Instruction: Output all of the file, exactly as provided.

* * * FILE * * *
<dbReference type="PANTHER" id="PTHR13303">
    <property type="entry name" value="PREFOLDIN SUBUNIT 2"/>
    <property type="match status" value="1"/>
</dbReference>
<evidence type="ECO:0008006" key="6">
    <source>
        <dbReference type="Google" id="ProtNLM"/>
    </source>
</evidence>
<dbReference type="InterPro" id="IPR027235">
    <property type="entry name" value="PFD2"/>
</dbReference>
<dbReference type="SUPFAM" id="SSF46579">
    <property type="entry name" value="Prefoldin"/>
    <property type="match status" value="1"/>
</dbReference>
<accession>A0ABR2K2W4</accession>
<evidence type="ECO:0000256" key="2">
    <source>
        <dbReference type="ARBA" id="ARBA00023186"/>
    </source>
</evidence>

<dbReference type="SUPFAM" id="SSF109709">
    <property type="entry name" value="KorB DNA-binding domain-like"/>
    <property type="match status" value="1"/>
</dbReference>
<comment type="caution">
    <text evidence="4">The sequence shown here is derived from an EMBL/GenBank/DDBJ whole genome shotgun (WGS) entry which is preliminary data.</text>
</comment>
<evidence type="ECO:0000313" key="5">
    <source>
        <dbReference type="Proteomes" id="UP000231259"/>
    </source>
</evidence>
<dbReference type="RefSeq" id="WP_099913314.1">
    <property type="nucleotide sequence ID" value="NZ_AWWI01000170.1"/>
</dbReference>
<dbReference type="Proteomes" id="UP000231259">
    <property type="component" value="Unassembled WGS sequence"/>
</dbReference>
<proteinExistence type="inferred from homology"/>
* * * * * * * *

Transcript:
<dbReference type="PANTHER" id="PTHR13303">
    <property type="entry name" value="PREFOLDIN SUBUNIT 2"/>
    <property type="match status" value="1"/>
</dbReference>
<evidence type="ECO:0008006" key="6">
    <source>
        <dbReference type="Google" id="ProtNLM"/>
    </source>
</evidence>
<dbReference type="InterPro" id="IPR027235">
    <property type="entry name" value="PFD2"/>
</dbReference>
<dbReference type="SUPFAM" id="SSF46579">
    <property type="entry name" value="Prefoldin"/>
    <property type="match status" value="1"/>
</dbReference>
<accession>A0ABR2K2W4</accession>
<evidence type="ECO:0000256" key="2">
    <source>
        <dbReference type="ARBA" id="ARBA00023186"/>
    </source>
</evidence>

<dbReference type="SUPFAM" id="SSF109709">
    <property type="entry name" value="KorB DNA-binding domain-like"/>
    <property type="match status" value="1"/>
</dbReference>
<comment type="caution">
    <text evidence="4">The sequence shown here is derived from an EMBL/GenBank/DDBJ whole genome shotgun (WGS) entry which is preliminary data.</text>
</comment>
<evidence type="ECO:0000313" key="5">
    <source>
        <dbReference type="Proteomes" id="UP000231259"/>
    </source>
</evidence>
<dbReference type="RefSeq" id="WP_099913314.1">
    <property type="nucleotide sequence ID" value="NZ_AWWI01000170.1"/>
</dbReference>
<dbReference type="Proteomes" id="UP000231259">
    <property type="component" value="Unassembled WGS sequence"/>
</dbReference>
<proteinExistence type="inferred from homology"/>